The People’s Liberation Army Air Force (PLAAF) is seeking to build both a medium-range and long-range stealth bomber “to strike regional and global targets,” with an operational capability predicted in the 2025 timeframe; roughly when the new USAF B-21 bomber is expected to enter service, the DIA said. These aircraft will have “full-spectrum upgrades compared with current operational bomber fleets, and will employ many fifth-generation fighter technologies in their design.” It also said that with delivery of the new strategic bomber, China will have matched the US and Russia in deploying a true nuclear triad of deterrence capabilities.
Even so, China’s most advanced H-6 bombers, based on the Russian “Badger” series, can today carry cruise land-attack cruise missiles that give them a “long-range, standoff, precision-strike capability that can reach Guam,” the DIA reported.
China is expanding its inventory of airborne early warning and control aircraft, and is equipping it with active electronically scanned array (AESA) radars “that offer instantaneous target updates, electronic beam steering, advanced/specialized radar modes, very large search volumes, and the ability to stare at a target or track thousands of targets simultaneously.” These have “increased ability to detect low-observable targets.”
Although China is developing fifth-generation fighters along the lines of the American F-22 and F-35, it will concentrate on shedding its third-generation fleet and becoming “a majority fourth-generation force within the next several years.” Its J-10B/C and J-11B/J-16 Flanker-derived jets are comparable to the most up-to-date versions of the American F-16 and F-15, respectively, according to the report.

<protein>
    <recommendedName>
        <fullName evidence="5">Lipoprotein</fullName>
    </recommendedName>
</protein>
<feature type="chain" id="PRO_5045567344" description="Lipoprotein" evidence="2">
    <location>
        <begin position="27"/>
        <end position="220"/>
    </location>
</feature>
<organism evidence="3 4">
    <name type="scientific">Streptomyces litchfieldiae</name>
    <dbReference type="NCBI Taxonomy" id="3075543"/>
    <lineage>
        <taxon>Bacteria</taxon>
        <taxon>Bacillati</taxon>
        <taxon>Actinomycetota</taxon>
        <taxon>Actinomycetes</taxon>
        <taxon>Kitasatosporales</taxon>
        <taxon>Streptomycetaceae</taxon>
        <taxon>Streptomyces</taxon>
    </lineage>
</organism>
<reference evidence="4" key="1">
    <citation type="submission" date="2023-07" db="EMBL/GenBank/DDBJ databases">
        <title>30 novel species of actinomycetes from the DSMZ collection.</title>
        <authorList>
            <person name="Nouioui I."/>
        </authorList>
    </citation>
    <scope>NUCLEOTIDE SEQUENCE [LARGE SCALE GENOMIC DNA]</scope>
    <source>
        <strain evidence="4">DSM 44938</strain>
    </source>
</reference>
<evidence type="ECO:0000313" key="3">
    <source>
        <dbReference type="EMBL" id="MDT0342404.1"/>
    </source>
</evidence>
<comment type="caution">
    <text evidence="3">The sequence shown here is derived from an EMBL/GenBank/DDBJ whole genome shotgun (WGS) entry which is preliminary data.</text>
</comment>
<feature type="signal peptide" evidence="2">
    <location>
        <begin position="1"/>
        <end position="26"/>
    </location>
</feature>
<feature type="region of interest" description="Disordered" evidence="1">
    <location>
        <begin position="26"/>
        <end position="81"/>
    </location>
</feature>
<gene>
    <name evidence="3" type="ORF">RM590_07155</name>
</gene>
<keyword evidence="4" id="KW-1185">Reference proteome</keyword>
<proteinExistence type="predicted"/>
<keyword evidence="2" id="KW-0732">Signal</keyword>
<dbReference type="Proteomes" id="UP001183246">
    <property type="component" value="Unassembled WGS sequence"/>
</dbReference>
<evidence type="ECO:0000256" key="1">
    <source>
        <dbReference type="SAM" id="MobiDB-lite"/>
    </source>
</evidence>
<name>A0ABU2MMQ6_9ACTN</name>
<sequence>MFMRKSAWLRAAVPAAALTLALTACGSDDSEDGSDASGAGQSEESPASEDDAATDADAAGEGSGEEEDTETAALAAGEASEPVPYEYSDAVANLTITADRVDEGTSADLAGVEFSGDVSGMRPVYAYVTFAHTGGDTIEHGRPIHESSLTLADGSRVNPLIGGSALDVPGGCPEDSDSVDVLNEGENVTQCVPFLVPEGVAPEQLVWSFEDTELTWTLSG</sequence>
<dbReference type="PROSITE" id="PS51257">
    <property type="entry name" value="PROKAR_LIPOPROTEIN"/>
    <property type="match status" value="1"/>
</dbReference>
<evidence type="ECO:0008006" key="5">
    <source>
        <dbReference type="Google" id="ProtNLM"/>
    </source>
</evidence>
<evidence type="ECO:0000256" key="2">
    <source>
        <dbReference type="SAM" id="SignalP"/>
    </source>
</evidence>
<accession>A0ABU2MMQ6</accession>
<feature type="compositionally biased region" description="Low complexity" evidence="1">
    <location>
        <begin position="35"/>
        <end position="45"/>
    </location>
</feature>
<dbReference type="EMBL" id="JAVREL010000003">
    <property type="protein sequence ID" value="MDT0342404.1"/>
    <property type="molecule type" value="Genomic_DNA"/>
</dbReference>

China has advanced tremendously in unmanned aerial vehicles, which emulate the US Predator and Reaper types by offering both a strike and reconnaissance capability. “China has sold armed UAVs to customers such as Iraq” and claims speeds for these aircraft of 170 mph, with an endurance of 20 hours, and ability to carry two guided air-to-surface missiles.
The DIA estimated that China will have “an ISR capability to effectively support traditional air missions, including ground support and air superiority, along with the PLA’s emerging capabilities in space” by 2020.
China’s air defenses, already formidable, will be improved by the addition of the Russian S400 Triumf system, and the upgrade of the Chinese copy, the HQ-19, in the next couple of years. The latter will likely have a ballistic missile defense capability.
Air mobility is being addressed by China’s development of the Y-20, a C-17-lookalike powered by the same engines as China’s other main transport, the Russian IL-76. Derivatives for air refueling and paradrop, among other missions, are expected. China is also investing in new production of the world’s largest airlifter, the An-225.
The DIA also noted that China is stepping up its training capabilities, investing in an air combat maneuvering instrumentation (ACMI) system to debrief pilots in major exercises patterned on USAF’s Red Flag series. It seeks to “replicate real-world combat environments as closely as possible” and has multiplied its joint-service exercises to this end. It has also increased exercises, such as with Thailand, to gain experience in “foreign operational concepts and tactics.” China has vastly multiplied the number of military attachés it deploys among its worldwide embassies, to observe, engage with, and report on foreign militaries.
The DIA noted that China has taken firm steps to replace the Army-centric command structure with a Joint system that elevates the other services and improves their interoperability.
In 2015, China established the Strategic Support Force, an entire branch of the military dedicated to “cyber, aerospace, and electronic warfare capabilities.” This service reports directly to the Central Military Commission of the Chinese communist party. According to a Chinese strategy document, the SSF “will integrate reconnaissance, early warning, communications, command, control, [and] navigation, … and will provide strong support for joint operations for each military service branch.”
The DIA said it has not created a classified version of the report.